The story of the vibrant and revolutionary soccer culture in Hungary that, on the eve of World War II, redefined the modern game and launched a new era.
Before Johan Cruyff and Diego Maradona, modern soccer was shaped by legends like Gusztáv Sebes, Béla Guttman, Márton Bukovi, Egri Ebstein, and Imre Herschel. In the 1920s and 1930s, they gathered with fellow players and coaches in the coffeehouses of Vienna and Budapest and invented soccer as we know it today. By the 1940s their culture was gone and these men and women, many of whom were Jewish, would be dead, interned, or in exile, their contributions to the beautiful game forgotten.
In The Names Heard Long Ago, Jonathan Wilson invites readers into the pre-World War II era, when Hungary first established professional leagues. An unprecedented number of middle-class people in both countries took an interest in the sport. They were largely university educated, and they instinctively applied academic techniques and analysis to the game. They met regularly to talk soccer in the coffeehouses that had flourished toward the end of the Hapsburg Empire, becoming a public salon and a place where men and women of all classes mingled. These vibrant, artistic spaces fostered an innovative approach to the sport that changed it completely.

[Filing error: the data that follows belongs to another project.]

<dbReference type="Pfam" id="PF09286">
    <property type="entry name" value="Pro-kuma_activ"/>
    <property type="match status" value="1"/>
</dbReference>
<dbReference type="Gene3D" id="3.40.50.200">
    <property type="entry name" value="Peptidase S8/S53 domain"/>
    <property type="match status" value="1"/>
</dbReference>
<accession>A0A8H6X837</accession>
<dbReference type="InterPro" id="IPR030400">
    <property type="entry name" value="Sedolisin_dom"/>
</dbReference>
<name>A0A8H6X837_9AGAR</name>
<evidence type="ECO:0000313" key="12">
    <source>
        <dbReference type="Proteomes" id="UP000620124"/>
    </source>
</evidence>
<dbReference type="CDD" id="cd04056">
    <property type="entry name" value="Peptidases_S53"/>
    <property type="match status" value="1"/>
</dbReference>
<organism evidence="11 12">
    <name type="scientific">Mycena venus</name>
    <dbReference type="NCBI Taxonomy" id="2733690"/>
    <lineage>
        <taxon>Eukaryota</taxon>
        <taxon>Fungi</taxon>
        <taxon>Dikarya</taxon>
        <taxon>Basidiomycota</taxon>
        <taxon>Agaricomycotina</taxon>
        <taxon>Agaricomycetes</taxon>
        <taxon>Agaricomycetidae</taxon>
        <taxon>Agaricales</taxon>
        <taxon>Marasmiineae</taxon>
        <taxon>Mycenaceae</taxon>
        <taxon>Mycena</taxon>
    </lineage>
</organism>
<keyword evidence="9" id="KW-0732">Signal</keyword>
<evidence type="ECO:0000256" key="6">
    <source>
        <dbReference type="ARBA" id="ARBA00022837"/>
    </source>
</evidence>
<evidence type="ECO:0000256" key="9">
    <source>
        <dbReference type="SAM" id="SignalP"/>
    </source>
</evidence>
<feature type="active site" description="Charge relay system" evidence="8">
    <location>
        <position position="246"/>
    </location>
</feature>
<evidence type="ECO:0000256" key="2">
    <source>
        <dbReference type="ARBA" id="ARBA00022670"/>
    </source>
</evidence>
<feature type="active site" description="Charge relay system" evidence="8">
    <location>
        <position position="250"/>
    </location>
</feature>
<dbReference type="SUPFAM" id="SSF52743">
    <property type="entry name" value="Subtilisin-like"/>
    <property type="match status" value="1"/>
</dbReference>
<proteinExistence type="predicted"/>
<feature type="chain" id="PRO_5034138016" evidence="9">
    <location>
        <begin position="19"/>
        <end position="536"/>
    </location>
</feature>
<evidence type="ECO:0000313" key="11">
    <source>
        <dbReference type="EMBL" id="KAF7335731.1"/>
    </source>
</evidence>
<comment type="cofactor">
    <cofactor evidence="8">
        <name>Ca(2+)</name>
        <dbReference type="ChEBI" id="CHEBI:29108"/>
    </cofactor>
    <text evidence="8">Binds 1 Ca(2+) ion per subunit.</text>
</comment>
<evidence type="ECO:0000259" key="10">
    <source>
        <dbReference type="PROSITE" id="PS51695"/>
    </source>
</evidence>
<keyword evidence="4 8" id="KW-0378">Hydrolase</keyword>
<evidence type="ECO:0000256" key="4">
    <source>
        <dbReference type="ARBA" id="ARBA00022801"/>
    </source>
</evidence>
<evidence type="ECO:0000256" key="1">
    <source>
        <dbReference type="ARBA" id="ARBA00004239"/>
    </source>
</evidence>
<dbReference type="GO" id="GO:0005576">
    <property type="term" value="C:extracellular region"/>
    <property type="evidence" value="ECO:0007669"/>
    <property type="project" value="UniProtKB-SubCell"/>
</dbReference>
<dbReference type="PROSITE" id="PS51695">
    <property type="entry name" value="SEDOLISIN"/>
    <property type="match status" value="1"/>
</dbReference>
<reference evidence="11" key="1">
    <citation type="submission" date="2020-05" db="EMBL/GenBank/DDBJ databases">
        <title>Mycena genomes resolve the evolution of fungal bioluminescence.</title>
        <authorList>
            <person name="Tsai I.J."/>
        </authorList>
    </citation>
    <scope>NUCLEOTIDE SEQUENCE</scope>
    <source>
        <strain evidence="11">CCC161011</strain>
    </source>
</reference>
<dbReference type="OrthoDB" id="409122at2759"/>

The Names Heard Long Ago is as much about the individuals who cultivated the way the game is played as it is a tale of a way of life that was wiped out by fascism.